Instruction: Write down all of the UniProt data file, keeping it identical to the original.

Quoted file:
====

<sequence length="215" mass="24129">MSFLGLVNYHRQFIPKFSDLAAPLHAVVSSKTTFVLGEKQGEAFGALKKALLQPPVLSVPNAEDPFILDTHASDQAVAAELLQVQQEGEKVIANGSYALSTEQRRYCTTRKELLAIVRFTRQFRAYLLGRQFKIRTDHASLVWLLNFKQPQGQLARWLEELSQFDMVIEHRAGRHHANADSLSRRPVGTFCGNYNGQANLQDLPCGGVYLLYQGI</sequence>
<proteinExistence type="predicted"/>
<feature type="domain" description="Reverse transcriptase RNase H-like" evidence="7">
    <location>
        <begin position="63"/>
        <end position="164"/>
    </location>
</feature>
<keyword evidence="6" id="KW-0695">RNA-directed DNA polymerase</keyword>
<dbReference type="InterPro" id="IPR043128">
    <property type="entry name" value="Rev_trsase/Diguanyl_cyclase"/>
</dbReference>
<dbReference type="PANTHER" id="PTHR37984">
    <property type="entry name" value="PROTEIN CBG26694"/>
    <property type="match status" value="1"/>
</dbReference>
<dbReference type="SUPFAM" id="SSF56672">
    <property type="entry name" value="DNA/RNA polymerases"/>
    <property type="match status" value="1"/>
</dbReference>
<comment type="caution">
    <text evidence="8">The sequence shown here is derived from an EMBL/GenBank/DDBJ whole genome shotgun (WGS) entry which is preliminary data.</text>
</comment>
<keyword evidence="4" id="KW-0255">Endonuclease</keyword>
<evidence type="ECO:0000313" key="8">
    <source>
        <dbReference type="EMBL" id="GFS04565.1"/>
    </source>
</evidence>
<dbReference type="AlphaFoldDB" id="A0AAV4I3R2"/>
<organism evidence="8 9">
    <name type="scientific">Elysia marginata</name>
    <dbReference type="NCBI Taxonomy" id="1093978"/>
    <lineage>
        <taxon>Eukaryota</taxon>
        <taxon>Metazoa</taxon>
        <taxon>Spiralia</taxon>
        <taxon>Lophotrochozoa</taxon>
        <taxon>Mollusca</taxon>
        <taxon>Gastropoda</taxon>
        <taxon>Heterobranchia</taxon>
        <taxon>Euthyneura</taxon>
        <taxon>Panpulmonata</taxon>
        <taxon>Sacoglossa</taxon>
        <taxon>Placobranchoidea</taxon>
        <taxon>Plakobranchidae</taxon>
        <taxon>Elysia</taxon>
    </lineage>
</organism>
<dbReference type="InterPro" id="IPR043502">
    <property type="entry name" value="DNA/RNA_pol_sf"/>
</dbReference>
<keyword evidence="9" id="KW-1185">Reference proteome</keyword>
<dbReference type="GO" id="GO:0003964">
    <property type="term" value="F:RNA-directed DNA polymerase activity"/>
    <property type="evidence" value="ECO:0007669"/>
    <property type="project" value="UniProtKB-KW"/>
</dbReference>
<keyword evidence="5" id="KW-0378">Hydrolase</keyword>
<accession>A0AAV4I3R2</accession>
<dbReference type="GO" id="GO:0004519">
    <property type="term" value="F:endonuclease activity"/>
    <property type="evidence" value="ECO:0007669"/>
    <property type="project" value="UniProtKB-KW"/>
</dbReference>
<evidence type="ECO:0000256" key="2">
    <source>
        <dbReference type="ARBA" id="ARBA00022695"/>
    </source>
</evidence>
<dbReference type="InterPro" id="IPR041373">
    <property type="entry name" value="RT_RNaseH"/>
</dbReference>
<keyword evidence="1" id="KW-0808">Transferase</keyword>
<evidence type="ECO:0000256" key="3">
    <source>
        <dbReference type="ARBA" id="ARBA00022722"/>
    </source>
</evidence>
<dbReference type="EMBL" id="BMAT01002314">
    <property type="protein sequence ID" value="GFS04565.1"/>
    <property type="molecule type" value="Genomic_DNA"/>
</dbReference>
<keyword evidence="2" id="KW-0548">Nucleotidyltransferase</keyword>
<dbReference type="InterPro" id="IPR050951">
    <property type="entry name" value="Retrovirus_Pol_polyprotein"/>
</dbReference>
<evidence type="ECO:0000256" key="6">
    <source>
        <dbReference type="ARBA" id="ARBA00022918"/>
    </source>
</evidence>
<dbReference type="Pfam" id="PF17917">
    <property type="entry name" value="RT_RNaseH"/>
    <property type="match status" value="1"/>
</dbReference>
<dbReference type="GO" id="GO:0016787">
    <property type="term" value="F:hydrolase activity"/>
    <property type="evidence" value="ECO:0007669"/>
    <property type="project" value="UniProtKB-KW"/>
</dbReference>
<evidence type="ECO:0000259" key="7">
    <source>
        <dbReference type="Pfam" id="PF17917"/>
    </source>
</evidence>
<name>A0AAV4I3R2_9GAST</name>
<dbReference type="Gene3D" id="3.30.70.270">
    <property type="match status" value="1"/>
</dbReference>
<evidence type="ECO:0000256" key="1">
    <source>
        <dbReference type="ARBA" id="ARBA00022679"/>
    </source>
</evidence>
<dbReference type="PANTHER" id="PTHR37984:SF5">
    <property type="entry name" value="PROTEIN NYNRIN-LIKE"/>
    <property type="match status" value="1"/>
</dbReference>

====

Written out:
<sequence length="215" mass="24129">MSFLGLVNYHRQFIPKFSDLAAPLHAVVSSKTTFVLGEKQGEAFGALKKALLQPPVLSVPNAEDPFILDTHASDQAVAAELLQVQQEGEKVIANGSYALSTEQRRYCTTRKELLAIVRFTRQFRAYLLGRQFKIRTDHASLVWLLNFKQPQGQLARWLEELSQFDMVIEHRAGRHHANADSLSRRPVGTFCGNYNGQANLQDLPCGGVYLLYQGI</sequence>
<proteinExistence type="predicted"/>
<feature type="domain" description="Reverse transcriptase RNase H-like" evidence="7">
    <location>
        <begin position="63"/>
        <end position="164"/>
    </location>
</feature>
<keyword evidence="6" id="KW-0695">RNA-directed DNA polymerase</keyword>
<dbReference type="InterPro" id="IPR043128">
    <property type="entry name" value="Rev_trsase/Diguanyl_cyclase"/>
</dbReference>
<dbReference type="PANTHER" id="PTHR37984">
    <property type="entry name" value="PROTEIN CBG26694"/>
    <property type="match status" value="1"/>
</dbReference>
<dbReference type="SUPFAM" id="SSF56672">
    <property type="entry name" value="DNA/RNA polymerases"/>
    <property type="match status" value="1"/>
</dbReference>
<comment type="caution">
    <text evidence="8">The sequence shown here is derived from an EMBL/GenBank/DDBJ whole genome shotgun (WGS) entry which is preliminary data.</text>
</comment>
<keyword evidence="4" id="KW-0255">Endonuclease</keyword>
<evidence type="ECO:0000313" key="8">
    <source>
        <dbReference type="EMBL" id="GFS04565.1"/>
    </source>
</evidence>
<dbReference type="AlphaFoldDB" id="A0AAV4I3R2"/>
<organism evidence="8 9">
    <name type="scientific">Elysia marginata</name>
    <dbReference type="NCBI Taxonomy" id="1093978"/>
    <lineage>
        <taxon>Eukaryota</taxon>
        <taxon>Metazoa</taxon>
        <taxon>Spiralia</taxon>
        <taxon>Lophotrochozoa</taxon>
        <taxon>Mollusca</taxon>
        <taxon>Gastropoda</taxon>
        <taxon>Heterobranchia</taxon>
        <taxon>Euthyneura</taxon>
        <taxon>Panpulmonata</taxon>
        <taxon>Sacoglossa</taxon>
        <taxon>Placobranchoidea</taxon>
        <taxon>Plakobranchidae</taxon>
        <taxon>Elysia</taxon>
    </lineage>
</organism>
<dbReference type="InterPro" id="IPR043502">
    <property type="entry name" value="DNA/RNA_pol_sf"/>
</dbReference>
<keyword evidence="9" id="KW-1185">Reference proteome</keyword>
<dbReference type="GO" id="GO:0003964">
    <property type="term" value="F:RNA-directed DNA polymerase activity"/>
    <property type="evidence" value="ECO:0007669"/>
    <property type="project" value="UniProtKB-KW"/>
</dbReference>
<keyword evidence="5" id="KW-0378">Hydrolase</keyword>
<accession>A0AAV4I3R2</accession>
<dbReference type="GO" id="GO:0004519">
    <property type="term" value="F:endonuclease activity"/>
    <property type="evidence" value="ECO:0007669"/>
    <property type="project" value="UniProtKB-KW"/>
</dbReference>
<evidence type="ECO:0000256" key="2">
    <source>
        <dbReference type="ARBA" id="ARBA00022695"/>
    </source>
</evidence>
<dbReference type="InterPro" id="IPR041373">
    <property type="entry name" value="RT_RNaseH"/>
</dbReference>
<keyword evidence="1" id="KW-0808">Transferase</keyword>
<evidence type="ECO:0000256" key="3">
    <source>
        <dbReference type="ARBA" id="ARBA00022722"/>
    </source>
</evidence>
<dbReference type="EMBL" id="BMAT01002314">
    <property type="protein sequence ID" value="GFS04565.1"/>
    <property type="molecule type" value="Genomic_DNA"/>
</dbReference>
<keyword evidence="2" id="KW-0548">Nucleotidyltransferase</keyword>
<dbReference type="InterPro" id="IPR050951">
    <property type="entry name" value="Retrovirus_Pol_polyprotein"/>
</dbReference>
<evidence type="ECO:0000256" key="6">
    <source>
        <dbReference type="ARBA" id="ARBA00022918"/>
    </source>
</evidence>
<dbReference type="Pfam" id="PF17917">
    <property type="entry name" value="RT_RNaseH"/>
    <property type="match status" value="1"/>
</dbReference>
<dbReference type="GO" id="GO:0016787">
    <property type="term" value="F:hydrolase activity"/>
    <property type="evidence" value="ECO:0007669"/>
    <property type="project" value="UniProtKB-KW"/>
</dbReference>
<evidence type="ECO:0000259" key="7">
    <source>
        <dbReference type="Pfam" id="PF17917"/>
    </source>
</evidence>
<name>A0AAV4I3R2_9GAST</name>
<dbReference type="Gene3D" id="3.30.70.270">
    <property type="match status" value="1"/>
</dbReference>
<evidence type="ECO:0000256" key="1">
    <source>
        <dbReference type="ARBA" id="ARBA00022679"/>
    </source>
</evidence>
<dbReference type="PANTHER" id="PTHR37984:SF5">
    <property type="entry name" value="PROTEIN NYNRIN-LIKE"/>
    <property type="match status" value="1"/>
</dbReference>